SPLV Sees Pop in Flows as Investors Parse Earnings Reports

Low volatility has gained attention again in recent weeks as investors braced for earnings reports and heightened market turbulence.

The $10.2 billion Invesco S&P 500 Low Volatility ETF (SPLV) has seen a pop in flows in April, hauling in $372 million in net flows month to date as of April 25. The fund took in an impressive $2.6 billion in 2022 but saw flows reverse during the first three months of 2023 as investors looked to capture returns in some of the growthier segments of the market.

“Some investors have increasingly become more cautious heading into earnings season,” Todd Rosenbluth, head of research at VettaFi said. “SPLV provides a risk-off approach to large-cap stocks.”

On Tuesday, low volatility was the only large-cap segment to avoid a loss as the S&P 500 had its worst day in over a month, driven by First Republic Bank (FRC) nearing the brink of collapse, according to S&P Dow Jones Indices. First Republic yesterday reported a drop in client deposits in the first quarter totaling $10 billion, significantly worse than expected.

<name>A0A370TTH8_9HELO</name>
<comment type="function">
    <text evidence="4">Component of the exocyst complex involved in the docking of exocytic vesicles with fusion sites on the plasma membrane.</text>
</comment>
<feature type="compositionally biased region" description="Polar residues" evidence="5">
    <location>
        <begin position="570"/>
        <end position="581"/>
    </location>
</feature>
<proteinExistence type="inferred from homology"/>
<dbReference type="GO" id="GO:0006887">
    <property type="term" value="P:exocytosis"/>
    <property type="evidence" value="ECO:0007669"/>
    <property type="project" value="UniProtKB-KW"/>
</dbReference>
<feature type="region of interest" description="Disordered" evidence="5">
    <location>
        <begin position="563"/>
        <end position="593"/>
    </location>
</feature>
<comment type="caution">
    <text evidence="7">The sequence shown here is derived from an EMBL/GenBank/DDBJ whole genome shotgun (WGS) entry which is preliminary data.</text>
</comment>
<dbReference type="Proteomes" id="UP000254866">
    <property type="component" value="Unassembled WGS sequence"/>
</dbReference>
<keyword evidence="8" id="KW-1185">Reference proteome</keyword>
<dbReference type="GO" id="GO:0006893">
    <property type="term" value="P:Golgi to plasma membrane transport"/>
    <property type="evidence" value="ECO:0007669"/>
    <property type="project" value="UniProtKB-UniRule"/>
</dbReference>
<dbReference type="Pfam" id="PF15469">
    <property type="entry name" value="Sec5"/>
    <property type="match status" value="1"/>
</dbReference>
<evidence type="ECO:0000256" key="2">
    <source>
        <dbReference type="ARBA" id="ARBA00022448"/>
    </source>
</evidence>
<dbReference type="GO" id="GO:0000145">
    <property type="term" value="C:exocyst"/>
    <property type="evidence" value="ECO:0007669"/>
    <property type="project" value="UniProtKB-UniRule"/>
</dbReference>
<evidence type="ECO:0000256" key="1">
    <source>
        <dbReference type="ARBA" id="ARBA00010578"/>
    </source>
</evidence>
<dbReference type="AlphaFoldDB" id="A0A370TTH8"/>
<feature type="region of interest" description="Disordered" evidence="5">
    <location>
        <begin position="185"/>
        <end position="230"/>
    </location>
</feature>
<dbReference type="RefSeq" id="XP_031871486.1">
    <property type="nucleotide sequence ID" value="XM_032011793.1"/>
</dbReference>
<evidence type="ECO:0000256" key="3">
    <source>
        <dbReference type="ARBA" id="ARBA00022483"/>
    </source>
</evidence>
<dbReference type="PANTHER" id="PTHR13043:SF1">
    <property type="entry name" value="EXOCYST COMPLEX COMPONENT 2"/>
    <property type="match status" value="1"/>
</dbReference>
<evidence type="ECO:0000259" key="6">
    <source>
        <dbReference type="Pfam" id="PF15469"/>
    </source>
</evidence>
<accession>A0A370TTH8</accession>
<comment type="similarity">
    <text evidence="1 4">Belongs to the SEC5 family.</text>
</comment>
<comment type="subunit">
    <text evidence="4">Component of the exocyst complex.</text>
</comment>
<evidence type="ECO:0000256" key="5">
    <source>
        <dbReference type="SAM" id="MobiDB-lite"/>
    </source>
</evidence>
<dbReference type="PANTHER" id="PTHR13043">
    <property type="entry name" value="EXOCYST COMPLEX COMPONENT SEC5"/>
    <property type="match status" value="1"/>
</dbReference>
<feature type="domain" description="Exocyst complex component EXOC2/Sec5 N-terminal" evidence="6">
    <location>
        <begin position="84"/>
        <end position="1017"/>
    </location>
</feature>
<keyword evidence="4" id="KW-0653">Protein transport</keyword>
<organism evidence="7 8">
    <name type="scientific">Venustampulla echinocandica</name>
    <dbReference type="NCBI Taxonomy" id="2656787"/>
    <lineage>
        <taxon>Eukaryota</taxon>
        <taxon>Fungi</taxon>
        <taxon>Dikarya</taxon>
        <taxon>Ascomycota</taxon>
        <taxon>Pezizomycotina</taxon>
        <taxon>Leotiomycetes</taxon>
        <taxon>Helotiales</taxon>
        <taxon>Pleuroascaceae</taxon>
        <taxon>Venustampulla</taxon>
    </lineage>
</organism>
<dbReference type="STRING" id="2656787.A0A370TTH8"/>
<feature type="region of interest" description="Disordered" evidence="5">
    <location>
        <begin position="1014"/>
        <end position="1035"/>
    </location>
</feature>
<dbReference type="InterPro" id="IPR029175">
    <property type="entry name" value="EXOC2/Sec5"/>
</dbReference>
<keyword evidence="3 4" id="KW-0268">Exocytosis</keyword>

Despite receiving a $30 billion lifeline from 11 of the biggest banks last month, shares of First Republic plummeted on Monday on the company’s earnings release and continued to decline Tuesday, dropping 54% over five days. The bank’s stock has plummeted 95% year to date.

While SPLV is among the largest and best-known ETFs offering exposure to the low volatility factor, Invesco has four other funds that offer a similar strategy but with different exposures. The other funds in the low volatility suite include the Invesco S&P MidCap Low Volatility ETF (XMLV), the Invesco S&P SmallCap Low Volatility ETF (XSLV), the Invesco S&P International Developed Low Volatility ETF (IDLV), and the Invesco S&P Emerging Markets Low Volatility ETF (EELV).

Invesco’s suite of low-volatility ETFs uses a pure approach to access the low-volatility factor, allowing the funds to rotate out of the most volatile stocks and sectors at each quarterly rebalancing. The methodology offers exposure to the least volatile stocks over the past 12 months within the parent index, according to Invesco.

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